Q. Dear Umbra,

I live in California, where we are in a severe drought. My roommate sometimes takes three showers in 24 hours. No, he does not work out; no, he does not do physical labor; no, he does not even go outside that much. He’s a musician whose max exertion in a day (besides the energy it takes to shower THREE TIMES) is strumming his guitar. As someone who limits showering to every few days, and even then keeps it to 10 minutes or less, what is my responsibility to berate him? He does not take criticism well and is not super down with having his “lifestyle” critiqued. I know this from having arguments over how much he cranked the heater this winter. Is there some magical way I can lightly and respectfully let him know how bad and unnecessary his habits are? Some literature I can delicately send him? Help!

Anonymous
Oakland, Calif.

A. Dearest Anonymous,

Hm, let’s see. You shower every few days, you argue with your roommate over the heat, and you keep close tabs on his habits. Are you sure he’s the problem?

I don’t mean to jump all over you, Anonymous. Having weathered my share of cohabitation storms myself, I understand your frustration. But I find it’s always useful to approach these situations with a little empathy. You’re convinced you’re in the right on this issue, but somewhere your freshly scrubbed friend might be complaining about how his roomie won’t get off his back.

Ultimately I agree with you, of course — there are too many good reasons to shower judiciously, from saving water to reducing energy use and the attendant bills — so you took a safe gamble asking a green advice columnist about this quandary. But let’s think about how you can persuade your roommate to change his water-hogging ways, no magic necessary. It’s all about the approach.

First, a few suggestions for what not to do. Do not “berate” him about his “bad” and “unnecessary” habits. (And definitely do not use air quotes.) That comes across as aggressive and lecture-y, and tends to make people defensive. Passive-aggressive measures are just as bad: I don’t advise anonymously reporting him to the water authorities, shaming him on social media, sending him literature, or turning off the hot water supply when he’s mid-scrub.

You might be tempted to make a financial argument, Anonymous, by pointing out that because he uses so much more hot water than you do, your utility bills are up. You could even argue that he should have to pay more of the utility bill. Saving cash can be an effective motivator. But I suspect that would backfire into petty bickering — “You flushed the toilet 23 percent more times than I did last week!” — so I wouldn’t open with that. Nor would I try to bury him with facts about California’s dire rainfall patterns or Oakland’s suggested daily water rations (35 gallons per person per day, if you were wondering; the average low-flow showerhead uses 1.5-2 gallons per minute). Facts are easy to ignore — witness climate change science and our current Congress — and therefore unlikely to change hearts and minds on their own.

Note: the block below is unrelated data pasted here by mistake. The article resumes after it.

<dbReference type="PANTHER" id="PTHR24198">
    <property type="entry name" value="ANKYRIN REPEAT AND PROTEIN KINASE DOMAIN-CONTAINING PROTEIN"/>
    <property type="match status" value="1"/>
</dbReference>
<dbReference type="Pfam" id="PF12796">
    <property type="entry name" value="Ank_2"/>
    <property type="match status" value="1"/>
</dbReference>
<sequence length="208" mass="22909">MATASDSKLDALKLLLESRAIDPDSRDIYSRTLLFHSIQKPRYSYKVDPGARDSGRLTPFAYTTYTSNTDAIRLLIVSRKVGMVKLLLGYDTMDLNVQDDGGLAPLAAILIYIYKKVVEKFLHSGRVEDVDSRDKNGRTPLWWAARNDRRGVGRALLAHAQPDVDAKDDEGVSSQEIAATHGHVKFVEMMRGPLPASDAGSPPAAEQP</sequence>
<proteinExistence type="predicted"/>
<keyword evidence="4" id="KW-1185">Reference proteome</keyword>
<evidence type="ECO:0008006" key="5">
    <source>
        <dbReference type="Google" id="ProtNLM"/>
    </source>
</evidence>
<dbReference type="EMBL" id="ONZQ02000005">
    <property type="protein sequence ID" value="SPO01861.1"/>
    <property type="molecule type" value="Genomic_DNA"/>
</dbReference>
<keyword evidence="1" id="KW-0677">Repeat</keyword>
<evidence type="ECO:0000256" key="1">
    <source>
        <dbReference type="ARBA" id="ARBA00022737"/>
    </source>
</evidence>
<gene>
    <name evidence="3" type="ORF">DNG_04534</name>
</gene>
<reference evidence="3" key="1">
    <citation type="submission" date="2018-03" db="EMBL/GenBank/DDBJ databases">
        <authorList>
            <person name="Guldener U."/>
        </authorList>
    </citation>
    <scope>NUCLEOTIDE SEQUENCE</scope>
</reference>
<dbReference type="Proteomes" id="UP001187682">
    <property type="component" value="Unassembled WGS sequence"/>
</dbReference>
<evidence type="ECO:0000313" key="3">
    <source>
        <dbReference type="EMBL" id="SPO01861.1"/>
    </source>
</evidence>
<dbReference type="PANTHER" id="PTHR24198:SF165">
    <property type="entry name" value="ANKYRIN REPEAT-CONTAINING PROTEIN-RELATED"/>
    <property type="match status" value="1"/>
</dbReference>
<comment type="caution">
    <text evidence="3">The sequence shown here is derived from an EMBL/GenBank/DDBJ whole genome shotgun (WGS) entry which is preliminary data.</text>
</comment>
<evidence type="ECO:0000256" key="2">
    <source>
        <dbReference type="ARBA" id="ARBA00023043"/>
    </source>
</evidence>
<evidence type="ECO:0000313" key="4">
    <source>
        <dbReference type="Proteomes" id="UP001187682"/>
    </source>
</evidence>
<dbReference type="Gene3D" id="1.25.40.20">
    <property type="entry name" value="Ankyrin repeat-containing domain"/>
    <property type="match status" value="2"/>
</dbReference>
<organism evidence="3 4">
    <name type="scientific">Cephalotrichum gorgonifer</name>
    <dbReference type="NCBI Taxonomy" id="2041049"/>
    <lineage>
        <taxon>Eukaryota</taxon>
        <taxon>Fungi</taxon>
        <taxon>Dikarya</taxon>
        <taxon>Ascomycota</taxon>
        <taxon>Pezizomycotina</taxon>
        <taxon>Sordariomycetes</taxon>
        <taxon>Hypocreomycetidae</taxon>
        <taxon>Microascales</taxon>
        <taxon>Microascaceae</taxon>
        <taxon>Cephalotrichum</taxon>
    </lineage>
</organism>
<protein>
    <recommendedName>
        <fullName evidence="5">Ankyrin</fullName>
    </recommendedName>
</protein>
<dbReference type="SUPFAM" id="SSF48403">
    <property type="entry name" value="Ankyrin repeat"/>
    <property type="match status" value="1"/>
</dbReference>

Nope, what you need is to get into your roomie’s head, using time-tested strategies of persuasion and provoking an emotional response. All that research social scientists have done figuring out how to get people to change their tunes isn’t just for science journals, you know. Let’s use it! Here are a few thoughts; please mix, match, and combine based on your flatmate’s personality.

  • Pick a neutral time (i.e., not when he’s wrapped in a towel) and raise the issue as a conversation, not an attack. You might say, “Hey, can we talk about our water use? I’m concerned that we might be using too much. What do you think?” Then really listen. Research suggests that thinking through an issue out loud yourself is a lot more convincing than hearing someone else talk about it. All basic rules for conflict management apply, of course: I statements, sticking to the issue at hand (“And another thing, your band sucks!” is a real no-no), neutral language, etc.
  • Use reciprocity. We tend to want to repay people for doing us a service, so offer to change something you’re doing that’s bugging him. Maybe you can do your dishes more promptly, or promise to keep your socializing quiet after 10. Or shower every two days instead of every three days (life is full of compromises). If you want to get really sneaky, er, effective, do him a solid before starting the conversation: “I finally cleaned out the fridge like you asked! Now, about those showers …”
  • Use social norms. Convincing people that their peers are all doing something is a classic influencing move. Mention what some of your friends are doing to save water, maybe, or (if you can get this kind of data) point out that your water bill is much higher than your neighbors’. I know some musicians have made a point of addressing the drought; maybe that angle would work. Not only does this kind of approach activate everyone’s inner seventh-grader, desperate to belong to the cool group, but it also shows that water conservation is practical and doable.
  • Let your sense of humor shine (I know you have a good one by how funny your letter is). Every parenting expert recommends defusing tension with humor, and the same thing will work for you here. Perhaps you can use a few of these drought-inspired tracks as a soundtrack to your conversation? Hey, maybe it’ll inspire him to write his own song.

I hope these ideas help you get through to your roomie, Anonymous. If nothing else, take solace in the fact that you’re not alone in your roommate woes — over the years, I’ve counseled people squabbling about dish soap, light bulbs, and, yes, even water use. You could also take solace in the fact that before you know it one of you will probably move on with your life and move out.

Arbitratedly,
Umbra